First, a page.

1 If you have pulpy juice on hand, just use a mesh strainer to remove the pulp. For a subtler orange flavor, use 1/2 cup. For a strong flavor, use 1 cup. The larger end of the range will result in a more grainy texture, but it’s still creamy.

Vanilla Ice Cream 

Makes approx. 3.5 cups


1/2 cup sugar
1 cup heavy whipping cream
1/2 cup half and half
1/4 cup egg substitute
3/4 tsp vanilla extract


  1. Whisk together all ingredients until completely combined.
  2. Cover and chill in the refrigerator for at least 4 hours, or overnight.
  3. Freeze according to your ice cream maker’s directions, then place in a freezer-safe bowl to freeze for an extra three hours, or overnight.


1 This is the same recipe as my previously posted vanilla ice cream recipe, just halved and with less vanilla so as to not compete so strongly with the orange.

DIY Dixie Cups 

Serves 8-10 (6-8oz each)


1 recipe orange creamsicle ice cream (above)
1 recipe vanilla ice cream (above)


  1. Make and freeze vanilla ice cream.
  2. Make orange ice cream, but stop once you’ve placed the mixture into the fridge. If using glass jars for your servings, place those in the freezer at this time. Chill everything for at least 4 hours.
  3. Scoop vanilla ice cream into your jars, using a spatula (or something else sturdy and flat) to hold the ice cream into half the container while you press it to fill the space. Smooth the tops and return to the freezer for at least 30 minutes, or until your orange ice cream is done.
  4. Freeze orange ice cream according to your ice cream maker’s directions.
  5. Retrieve the cups from the freezer, and fill the remaining half with orange ice cream. Smooth the tops, and return to the freeze for at least 2 hours, or until ready to eat.
  6. Serve directly from the freezer to adoring fans.

These sound a lot more complicated than they actually are. There is a lot of down time waiting for things to freeze/chill, but it’s not a difficult recipe. The most time-efficient method would be like this:

  • Day 1 pm: Mix vanilla and put in the fridge. Mix the orange and put it in the fridge also. If you’re using glass containers, put them in the freezer now because it won’t hurt them to be in there a long time.
  • Day 2 am (e.g. before work): Churn the vanilla and put it in the freezer. Wash and dry the ice cream maker bowl, and return it to the freezer. (This should take about half an hour total.)
  • Day 2 pm (e.g. after work): Portion the vanilla to fill half of each cup, and put them back in the freezer. Churn the orange ice cream. Retrieve the half-filled cups, fill with orange, smooth the tops, and return to the freezer until ready to serve.

Obviously, depending on how much time you have you can spread this out a lot more, but this timeline will give you ready-to-eat desserts for Day 3, meaning you still have time to make them for the 4th of July, and actually enjoy the barbecue, even if you don’t start until Wednesday. If you are making these for more than 10 people, double the vanilla recipe, and make 1.5 of the orange (I don’t think double will fit in a standard ice cream maker.) You should have enough for closer to 20, or more if you make them smaller, of course.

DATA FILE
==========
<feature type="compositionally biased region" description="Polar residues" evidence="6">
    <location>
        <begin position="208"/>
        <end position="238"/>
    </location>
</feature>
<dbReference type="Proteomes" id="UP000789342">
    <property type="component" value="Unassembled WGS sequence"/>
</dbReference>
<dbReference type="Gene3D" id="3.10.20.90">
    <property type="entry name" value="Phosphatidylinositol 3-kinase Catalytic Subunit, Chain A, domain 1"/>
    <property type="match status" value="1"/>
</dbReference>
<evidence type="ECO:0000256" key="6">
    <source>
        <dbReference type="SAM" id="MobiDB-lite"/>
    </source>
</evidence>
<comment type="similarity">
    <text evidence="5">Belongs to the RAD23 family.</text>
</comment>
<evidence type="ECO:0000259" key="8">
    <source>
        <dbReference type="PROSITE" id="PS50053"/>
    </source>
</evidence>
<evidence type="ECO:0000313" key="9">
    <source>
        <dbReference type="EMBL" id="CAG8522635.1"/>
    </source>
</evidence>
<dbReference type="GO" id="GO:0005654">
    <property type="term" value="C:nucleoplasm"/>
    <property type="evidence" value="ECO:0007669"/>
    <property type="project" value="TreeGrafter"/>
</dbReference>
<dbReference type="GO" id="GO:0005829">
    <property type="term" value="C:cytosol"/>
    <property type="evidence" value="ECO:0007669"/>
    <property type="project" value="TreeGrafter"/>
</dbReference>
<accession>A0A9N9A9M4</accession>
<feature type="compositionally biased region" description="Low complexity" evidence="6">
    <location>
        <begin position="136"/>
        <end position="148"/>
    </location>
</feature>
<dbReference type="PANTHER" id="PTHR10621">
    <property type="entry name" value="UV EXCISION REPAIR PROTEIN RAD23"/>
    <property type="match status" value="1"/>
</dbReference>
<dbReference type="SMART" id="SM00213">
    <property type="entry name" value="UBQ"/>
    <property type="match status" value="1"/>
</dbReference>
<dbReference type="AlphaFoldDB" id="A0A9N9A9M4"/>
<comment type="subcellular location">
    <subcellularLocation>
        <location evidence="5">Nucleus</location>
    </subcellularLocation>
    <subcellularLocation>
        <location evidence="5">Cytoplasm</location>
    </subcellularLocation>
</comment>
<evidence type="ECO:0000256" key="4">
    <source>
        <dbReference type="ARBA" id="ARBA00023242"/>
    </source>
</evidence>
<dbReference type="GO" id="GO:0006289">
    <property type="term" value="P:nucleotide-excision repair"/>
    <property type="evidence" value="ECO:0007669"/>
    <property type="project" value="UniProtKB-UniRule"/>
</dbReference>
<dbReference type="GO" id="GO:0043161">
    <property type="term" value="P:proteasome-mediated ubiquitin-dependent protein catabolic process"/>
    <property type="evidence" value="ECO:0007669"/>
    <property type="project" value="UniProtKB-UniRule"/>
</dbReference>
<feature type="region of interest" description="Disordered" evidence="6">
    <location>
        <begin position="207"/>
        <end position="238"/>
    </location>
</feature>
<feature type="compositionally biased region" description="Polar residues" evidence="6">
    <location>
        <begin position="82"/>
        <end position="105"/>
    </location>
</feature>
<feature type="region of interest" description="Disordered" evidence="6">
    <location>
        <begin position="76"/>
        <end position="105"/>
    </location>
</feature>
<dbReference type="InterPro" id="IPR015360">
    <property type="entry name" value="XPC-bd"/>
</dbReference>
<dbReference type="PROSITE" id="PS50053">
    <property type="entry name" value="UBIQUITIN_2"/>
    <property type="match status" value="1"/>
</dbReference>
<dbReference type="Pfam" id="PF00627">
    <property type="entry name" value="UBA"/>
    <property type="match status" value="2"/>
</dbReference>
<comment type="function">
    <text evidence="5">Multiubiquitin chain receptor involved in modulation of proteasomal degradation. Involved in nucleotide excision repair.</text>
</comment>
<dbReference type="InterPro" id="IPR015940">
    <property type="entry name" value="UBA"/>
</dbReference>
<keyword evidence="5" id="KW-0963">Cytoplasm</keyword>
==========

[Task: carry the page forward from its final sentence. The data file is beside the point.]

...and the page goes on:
Vanilla Bean Cupcakes and Buttercream Frosting

Vanilla Bean Cupcakes {{Baking Bytes}}

Happy belated Mother’s Day to all the moms out there, but especially to mine for being my proofreader (and just generally awesome). Thanks Mom!

Treadwell Ditch Trail 2013

This month my best friend finished her Master’s degree in Computer Science, which is super exciting! To celebrate the occasion I offered to make cupcakes for the party. The first time I made these cupcakes, a year ago, they turned out delightful so I decided to revisit the recipe.

Vanilla Bean Cupcakes {{Baking Bytes}}

Some of you may be thinking, “Vanilla? How boring.” but I assure you these cupcakes are amazing. Unless you are just completely anti-vanilla, in which case I think you might want to get that checked out. These cupcakes are light and summery with a full vanilla flavor and pretty specks of vanilla bean throughout. They are quite delicious on their own, but of course make a great base for almost any frosting. For this occasion I used the vanilla buttercream from the original recipe, as well as a blackberry buttercream I sort of made up as I went. Although it was delicious, it’s not quite ready to share. But don’t worry, it’ll definitely be up here soon.

Vanilla Bean Cupcakes {{Baking Bytes}}

This is a very beginner friendly recipe as well as an excellent staple for the experienced baker. The original recipe calls for a vanilla bean, but I substituted vanilla bean powder which you can buy off Amazon. I love vanilla bean powder because it’s far less hassle (and cheaper!) than whole beans but has a much stronger flavor and the lovely specs that extract doesn’t. You can also use it in place of vanilla extract (or in addition to) in pretty much any baked recipe. I hear it’s also great to add a little to your coffee grounds before you brew it, but I haven’t personally tried this (yet).